Why do we neglect our future selves?

So what else makes us neglect our future selves? Our vulnerability to instant gratification. When a tempting object is staring right at you, resistance often feels futile because the reward system in our brain reacts so strongly to visible rewards. Why?

Because visible rewards make us overestimate the benefits of instant gratification and underestimate the value of exerting self-control. This leads us to make decisions that our future selves later regret.

But temptation becomes weaker if you then create some distance between you and the object – for example, by making it less visible or more difficult to reach.

Here’s a challenge: for the next five minutes don’t think about white bears. Can you do it? Most people fail in this task. Even though we never usually think about white bears, if you actively try to not think about them, it becomes almost impossible to stop.

The same is true for your cravings: though suppression might seem to work at first, it actually makes them worse. This was shown by one researcher who believed that thought suppression compels us to do the very thing we are trying to not think about.

To test his hypothesis, he invited women for a tasting test of two similar chocolates. Before bringing in the candy, he asked the participants to think out loud for five minutes. One group was instructed to suppress any thoughts about chocolate, while the other participants were free to think about whatever they wanted.

And as expected, the group that received the instructions not to think about chocolate reported fewer thoughts about chocolate – but also ate twice as much of the candy.

This is also the reason why most diets simply don’t work. The more dieters try and resist a certain food, the more their mind becomes preoccupied by it.

So how can you overcome cravings without pushing them away? When you’re on a diet, don’t deprive yourself of your favorite foods because it will only increase your cravings.

Instead of deciding “you won’t” eat fast food or cupcakes, devote your energy to the idea that “you will” eat more healthy food. A decline in unhealthy food will automatically follow and you’ll have a much easier time sticking to such a positive challenge.

Another way to overcome cravings is by merely observing them: When the unwanted urge appears, allow yourself to notice it. Observe your breath and what you are feeling. Then imagine the urge is a cloud which dissolves and passes on by.

This technique, inspired by mindfulness traditions, is especially useful if you want to rid yourself of an unpleasant habit like smoking.

Have you ever noticed that you behave and think differently depending on who you’re with? In fact, who we interact with influences our beliefs, goals and actions to a remarkable degree. And even characteristics like a strong or weak willpower can be “picked up” from our social context.

For example, studies showed that if we observe other people acting impulsively, we are more likely to be impulsive ourselves and neglect our long-term goals for a pleasurable moment. What’s more, the more we like the person observed, the stronger this effect is, and the more willpower we lose.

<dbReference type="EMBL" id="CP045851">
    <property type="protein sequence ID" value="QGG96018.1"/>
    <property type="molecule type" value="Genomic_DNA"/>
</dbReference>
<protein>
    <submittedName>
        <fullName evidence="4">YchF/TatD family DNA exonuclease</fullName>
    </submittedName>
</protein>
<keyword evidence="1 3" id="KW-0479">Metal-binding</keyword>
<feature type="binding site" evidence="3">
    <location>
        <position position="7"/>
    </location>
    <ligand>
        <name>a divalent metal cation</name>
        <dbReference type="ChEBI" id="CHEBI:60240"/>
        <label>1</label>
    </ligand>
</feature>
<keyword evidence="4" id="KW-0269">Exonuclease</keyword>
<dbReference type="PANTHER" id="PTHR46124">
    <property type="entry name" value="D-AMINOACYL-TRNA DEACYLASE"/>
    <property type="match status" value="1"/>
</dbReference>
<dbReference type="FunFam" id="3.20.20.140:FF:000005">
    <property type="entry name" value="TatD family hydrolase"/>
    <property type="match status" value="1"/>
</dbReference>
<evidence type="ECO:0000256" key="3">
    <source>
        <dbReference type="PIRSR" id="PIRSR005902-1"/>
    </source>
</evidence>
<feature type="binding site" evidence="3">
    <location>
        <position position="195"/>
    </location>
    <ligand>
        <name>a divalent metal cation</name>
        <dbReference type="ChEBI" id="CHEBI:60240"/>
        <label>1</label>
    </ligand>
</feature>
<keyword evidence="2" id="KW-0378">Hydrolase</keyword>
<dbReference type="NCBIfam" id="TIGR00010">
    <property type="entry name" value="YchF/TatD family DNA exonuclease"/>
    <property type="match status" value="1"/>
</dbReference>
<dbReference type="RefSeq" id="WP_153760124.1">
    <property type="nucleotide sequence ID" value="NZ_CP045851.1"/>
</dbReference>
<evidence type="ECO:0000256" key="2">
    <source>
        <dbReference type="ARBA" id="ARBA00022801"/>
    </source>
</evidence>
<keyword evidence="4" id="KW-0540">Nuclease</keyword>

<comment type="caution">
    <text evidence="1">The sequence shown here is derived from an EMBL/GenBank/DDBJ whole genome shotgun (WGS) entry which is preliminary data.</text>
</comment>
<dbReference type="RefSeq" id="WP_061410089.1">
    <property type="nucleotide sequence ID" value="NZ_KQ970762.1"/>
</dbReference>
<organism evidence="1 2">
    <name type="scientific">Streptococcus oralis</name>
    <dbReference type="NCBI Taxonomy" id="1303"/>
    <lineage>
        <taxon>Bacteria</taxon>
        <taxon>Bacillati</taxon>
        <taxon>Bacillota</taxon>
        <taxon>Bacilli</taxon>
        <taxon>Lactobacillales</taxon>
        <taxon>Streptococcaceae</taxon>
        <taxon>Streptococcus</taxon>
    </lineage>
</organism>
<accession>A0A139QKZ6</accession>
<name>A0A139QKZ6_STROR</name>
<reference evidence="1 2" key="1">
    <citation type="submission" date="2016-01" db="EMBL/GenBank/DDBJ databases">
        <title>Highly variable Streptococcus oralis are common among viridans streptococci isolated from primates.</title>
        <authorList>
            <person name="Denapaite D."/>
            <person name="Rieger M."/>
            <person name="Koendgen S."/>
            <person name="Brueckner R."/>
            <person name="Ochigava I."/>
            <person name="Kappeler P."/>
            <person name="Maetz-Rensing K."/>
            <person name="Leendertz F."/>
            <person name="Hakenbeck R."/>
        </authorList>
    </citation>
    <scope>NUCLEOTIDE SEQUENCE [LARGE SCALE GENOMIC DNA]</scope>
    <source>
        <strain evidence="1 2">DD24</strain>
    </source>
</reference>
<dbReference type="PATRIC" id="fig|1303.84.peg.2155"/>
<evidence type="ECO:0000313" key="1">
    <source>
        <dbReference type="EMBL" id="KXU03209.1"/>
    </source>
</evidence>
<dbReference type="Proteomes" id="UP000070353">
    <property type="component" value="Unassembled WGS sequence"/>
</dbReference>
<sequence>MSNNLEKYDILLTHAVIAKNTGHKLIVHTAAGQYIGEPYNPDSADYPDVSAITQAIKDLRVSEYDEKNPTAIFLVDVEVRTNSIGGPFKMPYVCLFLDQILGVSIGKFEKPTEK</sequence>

Luckily this mechanism can also be harnessed for good, for example, with dieting: research shows that having a close friend or family member who recently lost a lot of weight increases your chances of also losing weight.

So how can you take advantage of this?

Ask yourself, do you know someone you admire for their willpower? Try thinking about them more often – because research shows that just thinking about someone with good self-control increases your own willpower.

Another way of harnessing the force of willpower contagion is to get friends and family involved with your willpower challenges.

The power of this approach was shown in the weight-loss intervention at the University of Pittsburgh that requires people to enroll with a friend or family member. The participants were then instructed to support each other in pursuing their goals – for example, by writing encouraging messages or sharing a healthy meal from time to time.

The results were impressive: 66 percent of the participants had maintained their weight loss when checked on ten months later. In contrast, the success rate of the control group – the participants that did not join with a partner – was only 24 percent.

So if you and your loved ones share a willpower challenge, make it a group project!

By learning how to concentrate on our long-term goals, maintain our willpower supply and train our willpower muscle, we can gain greater control over our bad habits – and live more fulfilling lives.

Let’s try to be aware of ourselves. So try these two techniques!

For at least one day, try to observe your decisions very closely. Were there situations you could have avoided to better maintain your willpower supply? Were there times when you gave in to an impulse because you lost sight of your long-term goal? Pinpoint your weaknesses and visualize yourself overcoming them.

Try the five-minute brain training meditation: focus on your breath using the words “inhale” and “exhale” in your mind, and when your mind wanders, just notice it and bring it back to your breath.

Check out my related post: How to make whining stop?


Interesting reads:

https://www.goodreads.com/book/show/10865206-the-willpower-instinct

https://betterhumans.coach.me/3-things-you-can-learn-from-the-willpower-instinct-in-4-minutes-30e6fe8b693d

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